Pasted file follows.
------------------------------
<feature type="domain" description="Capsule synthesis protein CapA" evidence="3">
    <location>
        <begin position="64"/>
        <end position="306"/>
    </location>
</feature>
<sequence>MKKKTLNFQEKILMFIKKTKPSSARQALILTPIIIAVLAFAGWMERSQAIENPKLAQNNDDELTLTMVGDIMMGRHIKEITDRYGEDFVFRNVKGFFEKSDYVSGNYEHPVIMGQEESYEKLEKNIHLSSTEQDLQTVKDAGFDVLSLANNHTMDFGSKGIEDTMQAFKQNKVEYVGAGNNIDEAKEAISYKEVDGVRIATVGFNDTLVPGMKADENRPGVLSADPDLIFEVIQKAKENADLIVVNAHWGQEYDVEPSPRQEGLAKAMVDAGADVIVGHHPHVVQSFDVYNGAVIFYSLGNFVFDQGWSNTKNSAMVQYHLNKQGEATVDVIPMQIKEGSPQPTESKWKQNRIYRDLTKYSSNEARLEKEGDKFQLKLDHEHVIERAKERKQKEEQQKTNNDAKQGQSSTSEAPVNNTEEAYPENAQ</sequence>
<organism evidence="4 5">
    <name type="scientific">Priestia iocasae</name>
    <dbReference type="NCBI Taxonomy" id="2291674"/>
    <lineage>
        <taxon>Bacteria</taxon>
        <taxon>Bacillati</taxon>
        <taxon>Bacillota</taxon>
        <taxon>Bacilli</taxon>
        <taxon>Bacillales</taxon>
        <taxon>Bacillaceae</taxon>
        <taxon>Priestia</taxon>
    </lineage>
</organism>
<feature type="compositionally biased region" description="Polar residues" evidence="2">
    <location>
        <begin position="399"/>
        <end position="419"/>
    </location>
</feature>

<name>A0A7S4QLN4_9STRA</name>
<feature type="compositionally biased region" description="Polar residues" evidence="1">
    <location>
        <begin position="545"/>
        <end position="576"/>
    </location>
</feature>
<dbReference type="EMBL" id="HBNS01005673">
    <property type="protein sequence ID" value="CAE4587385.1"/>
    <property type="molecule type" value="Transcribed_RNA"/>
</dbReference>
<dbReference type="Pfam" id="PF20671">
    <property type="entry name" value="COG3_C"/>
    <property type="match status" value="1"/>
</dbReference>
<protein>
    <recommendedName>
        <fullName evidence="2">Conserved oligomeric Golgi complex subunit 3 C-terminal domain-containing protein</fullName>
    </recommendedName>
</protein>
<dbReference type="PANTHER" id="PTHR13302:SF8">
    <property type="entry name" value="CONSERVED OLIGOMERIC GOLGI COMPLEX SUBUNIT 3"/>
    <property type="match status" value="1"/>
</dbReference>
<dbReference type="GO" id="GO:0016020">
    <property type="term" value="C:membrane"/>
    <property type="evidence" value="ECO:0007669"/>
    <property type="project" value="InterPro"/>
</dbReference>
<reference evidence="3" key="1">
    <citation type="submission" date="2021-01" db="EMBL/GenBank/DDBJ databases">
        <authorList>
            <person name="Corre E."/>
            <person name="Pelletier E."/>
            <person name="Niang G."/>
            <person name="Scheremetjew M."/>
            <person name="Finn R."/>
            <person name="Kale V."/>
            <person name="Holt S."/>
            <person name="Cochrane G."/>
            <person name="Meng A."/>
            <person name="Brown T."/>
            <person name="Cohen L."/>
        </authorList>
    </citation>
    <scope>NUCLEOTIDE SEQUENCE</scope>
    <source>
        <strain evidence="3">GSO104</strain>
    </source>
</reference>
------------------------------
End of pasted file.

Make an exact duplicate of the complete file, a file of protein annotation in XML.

<feature type="domain" description="Capsule synthesis protein CapA" evidence="3">
    <location>
        <begin position="64"/>
        <end position="306"/>
    </location>
</feature>
<sequence>MKKKTLNFQEKILMFIKKTKPSSARQALILTPIIIAVLAFAGWMERSQAIENPKLAQNNDDELTLTMVGDIMMGRHIKEITDRYGEDFVFRNVKGFFEKSDYVSGNYEHPVIMGQEESYEKLEKNIHLSSTEQDLQTVKDAGFDVLSLANNHTMDFGSKGIEDTMQAFKQNKVEYVGAGNNIDEAKEAISYKEVDGVRIATVGFNDTLVPGMKADENRPGVLSADPDLIFEVIQKAKENADLIVVNAHWGQEYDVEPSPRQEGLAKAMVDAGADVIVGHHPHVVQSFDVYNGAVIFYSLGNFVFDQGWSNTKNSAMVQYHLNKQGEATVDVIPMQIKEGSPQPTESKWKQNRIYRDLTKYSSNEARLEKEGDKFQLKLDHEHVIERAKERKQKEEQQKTNNDAKQGQSSTSEAPVNNTEEAYPENAQ</sequence>
<organism evidence="4 5">
    <name type="scientific">Priestia iocasae</name>
    <dbReference type="NCBI Taxonomy" id="2291674"/>
    <lineage>
        <taxon>Bacteria</taxon>
        <taxon>Bacillati</taxon>
        <taxon>Bacillota</taxon>
        <taxon>Bacilli</taxon>
        <taxon>Bacillales</taxon>
        <taxon>Bacillaceae</taxon>
        <taxon>Priestia</taxon>
    </lineage>
</organism>
<feature type="compositionally biased region" description="Polar residues" evidence="2">
    <location>
        <begin position="399"/>
        <end position="419"/>
    </location>
</feature>

<name>A0A7S4QLN4_9STRA</name>
<feature type="compositionally biased region" description="Polar residues" evidence="1">
    <location>
        <begin position="545"/>
        <end position="576"/>
    </location>
</feature>
<dbReference type="EMBL" id="HBNS01005673">
    <property type="protein sequence ID" value="CAE4587385.1"/>
    <property type="molecule type" value="Transcribed_RNA"/>
</dbReference>
<dbReference type="Pfam" id="PF20671">
    <property type="entry name" value="COG3_C"/>
    <property type="match status" value="1"/>
</dbReference>
<protein>
    <recommendedName>
        <fullName evidence="2">Conserved oligomeric Golgi complex subunit 3 C-terminal domain-containing protein</fullName>
    </recommendedName>
</protein>
<dbReference type="PANTHER" id="PTHR13302:SF8">
    <property type="entry name" value="CONSERVED OLIGOMERIC GOLGI COMPLEX SUBUNIT 3"/>
    <property type="match status" value="1"/>
</dbReference>
<dbReference type="GO" id="GO:0016020">
    <property type="term" value="C:membrane"/>
    <property type="evidence" value="ECO:0007669"/>
    <property type="project" value="InterPro"/>
</dbReference>
<reference evidence="3" key="1">
    <citation type="submission" date="2021-01" db="EMBL/GenBank/DDBJ databases">
        <authorList>
            <person name="Corre E."/>
            <person name="Pelletier E."/>
            <person name="Niang G."/>
            <person name="Scheremetjew M."/>
            <person name="Finn R."/>
            <person name="Kale V."/>
            <person name="Holt S."/>
            <person name="Cochrane G."/>
            <person name="Meng A."/>
            <person name="Brown T."/>
            <person name="Cohen L."/>
        </authorList>
    </citation>
    <scope>NUCLEOTIDE SEQUENCE</scope>
    <source>
        <strain evidence="3">GSO104</strain>
    </source>
</reference>